14:22 GMT22 January 2021
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    Following the revelation last week that numerous US servicemembers belong to the white nationalist group Identity Evropa, the US military is looking into the accused troops and launching a deeper investigation of hate group penetration into its ranks.

    Using chat logs leaked from a Discord messaging server by the nonprofit media collective Unicorn Riot, the Huffington Post published an expose on March 18 that named seven US servicemembers as members of Identity Evropa, a white nationalist group that helped plan and participated in the "Unite the Right" rally in Charlottesville, Virginia, in August 2017 that left one woman dead.

    The seven identified members were Airman First Class Dannion Phillips, Joseph Ross Kane of the Texas Army National Guard, Army reservist Lt. Col. Christopher Cummins, Marine Corps Lance Cpl. Jason Laguardia and Cpl. Stephen Farrea, Jay Harrison of the Montana Guard and Army reservist Christopher Hodgman.

    The respective service branches have all verified that the named persons are members of their branch and have expanded their probes to look for more hate group members.

    However, spokespersons have offered little else. Air Force investigators said they hadn't found any more members of Identity Evropa, but other branches would not make such a statement, nor would they say what actions had been taken against the accused persons.

    They did, however, affirm that membership in such a group and adherence to its hateful ideology is inconsistent with the values of their respective US service branches.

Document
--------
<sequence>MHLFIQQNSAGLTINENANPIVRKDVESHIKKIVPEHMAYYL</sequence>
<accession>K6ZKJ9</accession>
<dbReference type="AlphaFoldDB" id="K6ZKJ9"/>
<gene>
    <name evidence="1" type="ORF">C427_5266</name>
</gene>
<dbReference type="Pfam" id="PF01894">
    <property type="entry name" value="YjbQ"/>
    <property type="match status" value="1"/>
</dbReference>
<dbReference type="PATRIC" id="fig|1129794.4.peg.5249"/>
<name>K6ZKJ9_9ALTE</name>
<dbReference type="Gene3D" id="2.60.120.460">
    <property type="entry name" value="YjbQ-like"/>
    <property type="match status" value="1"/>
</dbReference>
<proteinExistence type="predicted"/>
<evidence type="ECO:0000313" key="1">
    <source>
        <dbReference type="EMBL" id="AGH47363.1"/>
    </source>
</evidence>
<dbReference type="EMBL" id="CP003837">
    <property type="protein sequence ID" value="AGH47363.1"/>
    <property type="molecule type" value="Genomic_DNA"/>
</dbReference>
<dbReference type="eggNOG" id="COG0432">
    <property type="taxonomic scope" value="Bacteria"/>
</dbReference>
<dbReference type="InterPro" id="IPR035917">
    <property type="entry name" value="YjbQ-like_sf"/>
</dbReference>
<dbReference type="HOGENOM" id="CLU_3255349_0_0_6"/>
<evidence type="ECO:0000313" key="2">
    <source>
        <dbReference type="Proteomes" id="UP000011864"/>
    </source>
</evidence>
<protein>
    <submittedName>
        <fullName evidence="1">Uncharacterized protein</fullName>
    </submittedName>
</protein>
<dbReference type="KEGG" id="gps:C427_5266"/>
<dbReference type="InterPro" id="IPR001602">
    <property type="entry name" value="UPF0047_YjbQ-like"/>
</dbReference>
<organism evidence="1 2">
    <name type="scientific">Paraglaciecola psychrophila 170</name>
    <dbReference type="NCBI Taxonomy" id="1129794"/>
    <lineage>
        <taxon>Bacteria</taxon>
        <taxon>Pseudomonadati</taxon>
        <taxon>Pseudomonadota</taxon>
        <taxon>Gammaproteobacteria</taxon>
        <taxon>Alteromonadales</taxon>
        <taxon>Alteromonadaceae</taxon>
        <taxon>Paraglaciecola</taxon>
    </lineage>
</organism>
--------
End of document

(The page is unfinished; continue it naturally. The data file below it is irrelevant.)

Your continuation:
"The Marine Corps is investigating the allegations and will take the appropriate disciplinary actions if warranted," Maj. Roger Hollenbeck, a spokesperson for Marine Forces Reserve, told Military.com for a Thursday article. "Because the investigation is ongoing, it would be premature to speculate and further comment on the outcome or the timeline."

    "Should an investigation substantiate that any Marine is advocating, advancing, encouraging or participating in supremacist, extremist, or criminal gang doctrine, ideology, or causes, including those that advocate illegal discrimination based on race, creed, color, sex (including gender identity), religion, ethnicity, national origin, or sexual orientation, or those that advocate the use of force, violence, or criminal activity, or otherwise advance efforts to deprive individuals of their civil rights, then they will have violated the Marine Corps Prohibited Activities and Conduct Order," Hollenbeck added.

    Anyone in violation of those rules "would be subject to criminal prosecution and/or administrative separation," the Marine said.

    "Participation in extremist organizations and activities by Army National Guard personnel is inconsistent with the responsibilities of military service," said National Guard Bureau spokesman Master Sgt. Michael Houk. "It is the policy of the United States Army and the Army National Guard to provide equal opportunity and treatment for all soldiers without regard to race, color, religion, gender, or national origin."